Art: NOOBS!Life Drawing/UPDATE 2ND NOV '05
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    NOOBS!Life Drawing/UPDATE 2ND NOV '05


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    ......................

    wwwhhhaaaaaa!!!,i've been reading loomis,anyway he mentions the holding the pencil at arms length to measure proportions..

    i don't understand hows it done,and i know its quite an old technique too,can someone help me out,explain how to do this??

    Last edited by NOOB!; November 2nd, 2005 at 06:49 AM.
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    Elwell's Avatar
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    There are two ways to use a pencil/brush handle to take measurements.
    (1)Hold your arm out straight, with your shoulder up against your face (as if you were aiming a bow and arrow) and your pencil in your fist. Measure off a unit (height of the head, for ex.) with your thumb from the end of the pencil. You'll probably want to close one eye. Now, keeping your arm straight, see how that unit relates to other parts of the pose.
    (2)Hold your pencil at the very end and use it to measure angles and see how elements line up. For this some people prefer a long skewer or knitting needle.


    Tristan Elwell
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    i see,but i guess the main part i don't understand is,how would i transfer these measurments to the paper? is this technique just to see how many head high a person is? or something else?

    and another questions,how would i do this with a sitting figure or crouching figure?

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    Bone Zone

    Nothing wrong with measuring <> most people do it wrong and end up with some very strange images <> learn to trust your eyes as much as possible <> every time you use a mechanical aid you are cheating yourself out of an opportunity to visualize relationships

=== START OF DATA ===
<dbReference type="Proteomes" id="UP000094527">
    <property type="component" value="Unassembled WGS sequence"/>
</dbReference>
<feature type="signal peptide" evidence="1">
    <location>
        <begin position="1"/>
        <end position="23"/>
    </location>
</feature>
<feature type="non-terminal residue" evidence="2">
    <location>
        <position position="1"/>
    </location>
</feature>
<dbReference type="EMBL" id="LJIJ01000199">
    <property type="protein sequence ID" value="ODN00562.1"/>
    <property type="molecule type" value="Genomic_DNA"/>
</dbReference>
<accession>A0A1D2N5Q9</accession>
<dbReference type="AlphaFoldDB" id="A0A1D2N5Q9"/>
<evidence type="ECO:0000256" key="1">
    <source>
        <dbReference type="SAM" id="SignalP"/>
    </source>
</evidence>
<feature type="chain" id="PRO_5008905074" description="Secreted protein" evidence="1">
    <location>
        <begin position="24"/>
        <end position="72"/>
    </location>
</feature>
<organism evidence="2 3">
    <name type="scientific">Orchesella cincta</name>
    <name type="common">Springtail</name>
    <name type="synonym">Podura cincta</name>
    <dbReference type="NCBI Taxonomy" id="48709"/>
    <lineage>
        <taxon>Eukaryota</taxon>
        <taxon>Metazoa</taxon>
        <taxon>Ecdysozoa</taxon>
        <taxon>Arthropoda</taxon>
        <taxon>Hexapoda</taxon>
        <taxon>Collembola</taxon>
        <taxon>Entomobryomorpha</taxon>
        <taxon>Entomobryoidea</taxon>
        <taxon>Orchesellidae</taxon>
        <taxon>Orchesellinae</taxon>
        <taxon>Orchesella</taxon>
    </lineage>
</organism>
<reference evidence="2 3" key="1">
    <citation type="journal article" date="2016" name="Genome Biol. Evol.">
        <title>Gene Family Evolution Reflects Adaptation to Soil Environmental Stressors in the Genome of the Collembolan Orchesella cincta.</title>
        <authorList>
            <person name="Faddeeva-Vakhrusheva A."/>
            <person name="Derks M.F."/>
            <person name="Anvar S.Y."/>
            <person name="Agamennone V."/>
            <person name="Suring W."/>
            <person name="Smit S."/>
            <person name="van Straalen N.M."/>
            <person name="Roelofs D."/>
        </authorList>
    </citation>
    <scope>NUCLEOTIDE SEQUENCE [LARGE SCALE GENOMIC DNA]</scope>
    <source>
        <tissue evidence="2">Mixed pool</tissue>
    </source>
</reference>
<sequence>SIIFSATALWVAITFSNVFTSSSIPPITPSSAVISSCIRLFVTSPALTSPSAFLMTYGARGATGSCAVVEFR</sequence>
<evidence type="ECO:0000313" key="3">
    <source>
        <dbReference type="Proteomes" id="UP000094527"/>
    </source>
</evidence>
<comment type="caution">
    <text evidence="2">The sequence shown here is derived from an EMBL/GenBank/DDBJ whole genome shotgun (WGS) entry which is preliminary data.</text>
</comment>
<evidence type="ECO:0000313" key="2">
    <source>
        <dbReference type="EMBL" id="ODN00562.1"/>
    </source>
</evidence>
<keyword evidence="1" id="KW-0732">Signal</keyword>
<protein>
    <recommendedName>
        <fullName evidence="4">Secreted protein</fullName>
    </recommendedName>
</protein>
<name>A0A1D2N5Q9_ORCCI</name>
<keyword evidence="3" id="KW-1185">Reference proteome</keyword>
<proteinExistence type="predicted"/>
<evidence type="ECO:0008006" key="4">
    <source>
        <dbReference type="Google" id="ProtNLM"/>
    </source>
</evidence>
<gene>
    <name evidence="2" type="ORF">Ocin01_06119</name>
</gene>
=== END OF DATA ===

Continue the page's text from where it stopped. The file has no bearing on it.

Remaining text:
Proportions <> skeletal landmarks <> triangulation <> and negative shapes are all visual tools and part of the visual language <> when you rely on mechanical devices your work ends up looking mechanical dah !

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    mentler yeah,i was kinda worried that i would be getting too much into the technical side of drawing,and all my work would look too robotic and planned.

    I start my life drawing class on saturday,how would u suggest i go about getting my proportions correct?

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    A New Pound of Flesh

    Listen to instructor <> they usual know more than the students <> see what they have to say <> there are dozens of approaches and they all have some value <> never reject any form of knowledge to justify another form <> learning is the fuel <> creating is a matter of choices <> most great artists know dozens of ways to do something and make the choice when the situation calls for it <> listen and learn <>

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    try to go early to your fig session so you can secure a good spot. Try to be close enough to the model so you can see him/her as a whole. Don't be too close or too far. If you're a bit far, you can use comparative measuring( i.e. unit measuring). With this method, you can make your drawing any size as you wish. But I strongly recommend you put the whole figure on your paper. Also keep in mind the composition. If you don't want to use comparative measuring, you can just draw the figure the exact size as you see it, but make sure that exact size is not too small or big for the space within your paper( think compositionally). When measuring, I recommend judging everything by eye, unless you have doubts then you can use your straight edge or pencil to check measurements. This way of measuring is more suitable for drawing your subject the exact size you see it.

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    thanks mentler and patdzon,very useful.

    Mentler,it think the one i'm going to on saturday is just an open session,so it probably won't be a *teaching* lesson,but i think the one on tuesday actually has teaching,so we'll see how it goes.

    patdzon,i think i'd rather have the model fill the page,so i think i'll judge with my eyes,thanks guys again.

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    Quote Originally Posted by NOOB!
    thanks mentler and patdzon,very useful.

    Mentler,it think the one i'm going to on saturday is just an open session,so it probably won't be a *teaching* lesson,but i think the one on tuesday actually has teaching,so we'll see how it goes.

    patdzon,i think i'd rather have the model fill the page,so i think i'll judge with my eyes,thanks guys again.